Low Vision Awareness Month

If you or a loved one has lost enough eyesight that it makes it difficult to do daily tasks, it may be considered low vision. Low vision is vision loss so severe that it cannot be corrected with contact lenses, glasses or even surgery. It can make it hard to read, drive, shop, watch TV or even recognize faces of those you know!

Low vision can be caused by a multitude of things including diseases like macular degeneration, diabetic retinopathy and glaucoma (which are more common in older adults) along with eye injuries, eye cancer or brain injuries.

The most common types of low vision include:

  • Loss of central vision: the detailed vision we use when we look directly at something
  • Loss of peripheral vision: the detailed vision we use to see everything around the edges
  • Night blindness: a problem in the eyes’ ability to adjust and see in darkness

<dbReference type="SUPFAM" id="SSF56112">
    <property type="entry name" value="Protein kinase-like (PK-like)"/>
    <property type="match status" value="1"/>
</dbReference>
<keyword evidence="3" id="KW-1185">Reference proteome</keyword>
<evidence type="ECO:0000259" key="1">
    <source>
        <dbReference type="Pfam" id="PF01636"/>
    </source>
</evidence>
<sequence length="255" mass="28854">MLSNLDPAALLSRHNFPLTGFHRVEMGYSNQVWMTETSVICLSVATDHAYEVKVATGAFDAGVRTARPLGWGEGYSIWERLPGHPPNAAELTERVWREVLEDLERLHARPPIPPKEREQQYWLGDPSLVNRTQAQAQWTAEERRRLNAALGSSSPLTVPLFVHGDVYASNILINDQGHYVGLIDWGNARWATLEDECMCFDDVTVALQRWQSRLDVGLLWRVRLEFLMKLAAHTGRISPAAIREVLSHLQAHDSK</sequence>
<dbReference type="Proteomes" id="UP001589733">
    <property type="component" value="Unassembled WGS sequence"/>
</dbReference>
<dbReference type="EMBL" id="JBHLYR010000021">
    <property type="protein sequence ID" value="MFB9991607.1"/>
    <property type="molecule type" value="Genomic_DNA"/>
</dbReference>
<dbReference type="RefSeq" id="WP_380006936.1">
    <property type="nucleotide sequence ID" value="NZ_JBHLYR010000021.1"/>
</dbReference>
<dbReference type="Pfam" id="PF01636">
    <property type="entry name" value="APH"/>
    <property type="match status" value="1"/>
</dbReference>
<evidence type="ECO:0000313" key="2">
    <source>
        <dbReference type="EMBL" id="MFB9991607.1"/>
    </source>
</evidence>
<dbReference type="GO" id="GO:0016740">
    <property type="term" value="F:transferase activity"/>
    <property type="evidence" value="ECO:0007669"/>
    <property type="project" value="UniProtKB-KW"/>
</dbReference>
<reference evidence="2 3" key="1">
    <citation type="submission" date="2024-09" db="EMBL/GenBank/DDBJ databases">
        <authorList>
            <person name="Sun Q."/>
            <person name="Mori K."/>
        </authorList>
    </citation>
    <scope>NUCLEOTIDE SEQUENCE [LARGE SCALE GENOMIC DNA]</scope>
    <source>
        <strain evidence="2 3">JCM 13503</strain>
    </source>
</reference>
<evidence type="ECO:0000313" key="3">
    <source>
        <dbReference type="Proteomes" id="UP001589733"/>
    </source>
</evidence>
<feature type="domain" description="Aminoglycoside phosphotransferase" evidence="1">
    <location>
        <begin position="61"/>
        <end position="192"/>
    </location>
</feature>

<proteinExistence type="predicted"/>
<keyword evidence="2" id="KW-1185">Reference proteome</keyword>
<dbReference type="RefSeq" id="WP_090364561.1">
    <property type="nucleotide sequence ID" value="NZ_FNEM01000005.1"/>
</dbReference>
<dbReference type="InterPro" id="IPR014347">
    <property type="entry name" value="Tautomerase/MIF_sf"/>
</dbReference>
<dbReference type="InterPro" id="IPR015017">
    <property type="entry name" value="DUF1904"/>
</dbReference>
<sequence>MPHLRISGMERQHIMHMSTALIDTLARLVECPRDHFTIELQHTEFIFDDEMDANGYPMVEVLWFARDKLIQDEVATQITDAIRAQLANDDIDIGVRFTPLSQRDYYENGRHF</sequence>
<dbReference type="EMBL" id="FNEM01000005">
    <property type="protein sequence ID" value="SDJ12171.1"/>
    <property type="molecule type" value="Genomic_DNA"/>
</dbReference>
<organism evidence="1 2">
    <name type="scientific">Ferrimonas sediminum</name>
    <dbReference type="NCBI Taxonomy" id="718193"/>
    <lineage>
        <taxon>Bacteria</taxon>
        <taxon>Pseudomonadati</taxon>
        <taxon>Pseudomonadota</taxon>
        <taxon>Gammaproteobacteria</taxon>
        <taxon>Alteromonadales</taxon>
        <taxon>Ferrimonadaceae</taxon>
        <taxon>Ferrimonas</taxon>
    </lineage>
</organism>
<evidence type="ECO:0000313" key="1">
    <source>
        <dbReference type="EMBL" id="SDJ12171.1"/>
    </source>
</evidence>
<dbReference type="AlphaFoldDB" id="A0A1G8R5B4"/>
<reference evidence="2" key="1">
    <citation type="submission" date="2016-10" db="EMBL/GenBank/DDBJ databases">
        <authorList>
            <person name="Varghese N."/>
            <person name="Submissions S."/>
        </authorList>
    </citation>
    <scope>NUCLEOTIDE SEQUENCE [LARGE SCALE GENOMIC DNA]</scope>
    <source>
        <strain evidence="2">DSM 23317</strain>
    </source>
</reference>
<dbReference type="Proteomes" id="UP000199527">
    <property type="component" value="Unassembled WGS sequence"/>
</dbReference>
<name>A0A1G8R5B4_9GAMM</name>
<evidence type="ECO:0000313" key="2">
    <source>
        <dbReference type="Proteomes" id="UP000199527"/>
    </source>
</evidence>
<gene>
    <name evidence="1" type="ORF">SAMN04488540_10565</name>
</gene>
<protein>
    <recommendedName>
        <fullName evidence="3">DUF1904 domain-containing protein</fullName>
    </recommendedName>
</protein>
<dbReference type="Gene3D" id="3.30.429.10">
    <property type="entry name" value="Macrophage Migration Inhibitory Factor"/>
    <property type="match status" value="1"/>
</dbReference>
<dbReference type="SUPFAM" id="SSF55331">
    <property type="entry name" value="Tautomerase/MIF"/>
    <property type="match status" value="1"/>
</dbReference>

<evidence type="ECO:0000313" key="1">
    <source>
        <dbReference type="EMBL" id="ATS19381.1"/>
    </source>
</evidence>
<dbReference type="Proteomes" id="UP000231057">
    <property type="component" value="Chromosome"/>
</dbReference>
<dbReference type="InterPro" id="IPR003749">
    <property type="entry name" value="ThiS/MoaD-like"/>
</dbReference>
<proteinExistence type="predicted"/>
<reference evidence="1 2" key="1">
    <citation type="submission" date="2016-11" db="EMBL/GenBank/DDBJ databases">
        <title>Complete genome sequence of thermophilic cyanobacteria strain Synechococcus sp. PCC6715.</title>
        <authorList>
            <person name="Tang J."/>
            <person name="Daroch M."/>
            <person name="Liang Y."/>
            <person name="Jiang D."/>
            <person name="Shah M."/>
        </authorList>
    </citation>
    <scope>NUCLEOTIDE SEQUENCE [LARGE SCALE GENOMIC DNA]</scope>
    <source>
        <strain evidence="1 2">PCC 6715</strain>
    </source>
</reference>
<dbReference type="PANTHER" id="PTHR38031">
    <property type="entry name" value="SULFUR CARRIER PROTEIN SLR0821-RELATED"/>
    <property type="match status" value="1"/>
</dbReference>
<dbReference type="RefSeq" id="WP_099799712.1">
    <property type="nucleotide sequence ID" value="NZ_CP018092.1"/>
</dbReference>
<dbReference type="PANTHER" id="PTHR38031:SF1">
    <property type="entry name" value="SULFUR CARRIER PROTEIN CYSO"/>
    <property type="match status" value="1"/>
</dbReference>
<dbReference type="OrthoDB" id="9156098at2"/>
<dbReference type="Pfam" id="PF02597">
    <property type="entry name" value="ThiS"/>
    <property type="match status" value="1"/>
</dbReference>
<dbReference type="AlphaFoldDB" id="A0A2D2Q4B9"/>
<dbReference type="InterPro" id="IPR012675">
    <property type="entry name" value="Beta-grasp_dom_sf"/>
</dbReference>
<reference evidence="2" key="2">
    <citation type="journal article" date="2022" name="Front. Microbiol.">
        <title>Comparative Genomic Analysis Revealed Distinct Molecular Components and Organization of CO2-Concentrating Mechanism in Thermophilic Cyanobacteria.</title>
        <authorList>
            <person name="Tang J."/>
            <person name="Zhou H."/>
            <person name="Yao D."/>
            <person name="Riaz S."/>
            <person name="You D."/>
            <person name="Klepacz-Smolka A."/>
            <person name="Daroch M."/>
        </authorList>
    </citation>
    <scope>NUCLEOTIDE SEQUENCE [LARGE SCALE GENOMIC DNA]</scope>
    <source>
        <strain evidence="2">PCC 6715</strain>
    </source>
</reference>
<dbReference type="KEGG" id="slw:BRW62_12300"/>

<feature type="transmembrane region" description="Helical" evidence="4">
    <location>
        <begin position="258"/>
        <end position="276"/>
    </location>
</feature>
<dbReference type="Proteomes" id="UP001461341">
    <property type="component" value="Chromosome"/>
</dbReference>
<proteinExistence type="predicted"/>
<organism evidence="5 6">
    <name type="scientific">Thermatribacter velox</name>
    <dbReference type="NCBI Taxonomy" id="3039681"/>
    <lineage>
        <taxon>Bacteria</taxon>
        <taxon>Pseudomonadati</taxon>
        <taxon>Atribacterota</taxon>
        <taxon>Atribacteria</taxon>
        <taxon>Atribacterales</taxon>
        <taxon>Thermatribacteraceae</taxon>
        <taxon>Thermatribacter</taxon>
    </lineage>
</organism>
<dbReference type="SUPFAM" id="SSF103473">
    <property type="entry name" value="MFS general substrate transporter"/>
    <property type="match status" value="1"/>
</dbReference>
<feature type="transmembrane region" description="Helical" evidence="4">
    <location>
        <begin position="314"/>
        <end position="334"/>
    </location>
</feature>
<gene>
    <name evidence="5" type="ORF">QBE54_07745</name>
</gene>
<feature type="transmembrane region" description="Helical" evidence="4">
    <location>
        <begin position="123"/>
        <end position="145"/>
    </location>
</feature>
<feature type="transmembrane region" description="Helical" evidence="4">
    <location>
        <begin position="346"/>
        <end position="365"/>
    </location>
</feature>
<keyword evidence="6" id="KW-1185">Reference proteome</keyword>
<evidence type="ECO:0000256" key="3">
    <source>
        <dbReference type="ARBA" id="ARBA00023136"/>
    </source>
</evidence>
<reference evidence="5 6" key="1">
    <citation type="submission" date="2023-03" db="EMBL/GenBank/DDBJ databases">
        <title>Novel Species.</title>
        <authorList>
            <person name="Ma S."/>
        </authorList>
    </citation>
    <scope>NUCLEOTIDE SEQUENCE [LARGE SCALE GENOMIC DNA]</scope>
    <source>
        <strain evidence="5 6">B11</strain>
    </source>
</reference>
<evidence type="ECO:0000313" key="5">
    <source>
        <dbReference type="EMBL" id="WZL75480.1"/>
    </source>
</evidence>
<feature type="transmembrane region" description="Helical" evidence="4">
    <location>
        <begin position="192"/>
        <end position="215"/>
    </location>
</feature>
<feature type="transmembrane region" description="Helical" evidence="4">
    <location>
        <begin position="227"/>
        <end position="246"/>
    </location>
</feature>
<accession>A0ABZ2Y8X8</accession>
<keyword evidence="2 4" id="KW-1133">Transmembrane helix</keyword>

• Blurred or hazy vision: difficulty seeing objects and images sharply or clearly

Low vision isn’t a normal sign of aging so as soon as you or a loved one notices changes in vision, see your eye doctor right away. Your doctor will give you a comprehensive exam including questions about your medical history and lifestyle as well as a variety of tests.

Regular eye exams are a key step in preventative care. Intermountain Eye Centers are dedicated to preserving your vision and helping you live your best life! Contact us today with questions surrounding low vision, other eye-related issues or to schedule an annual eye exam.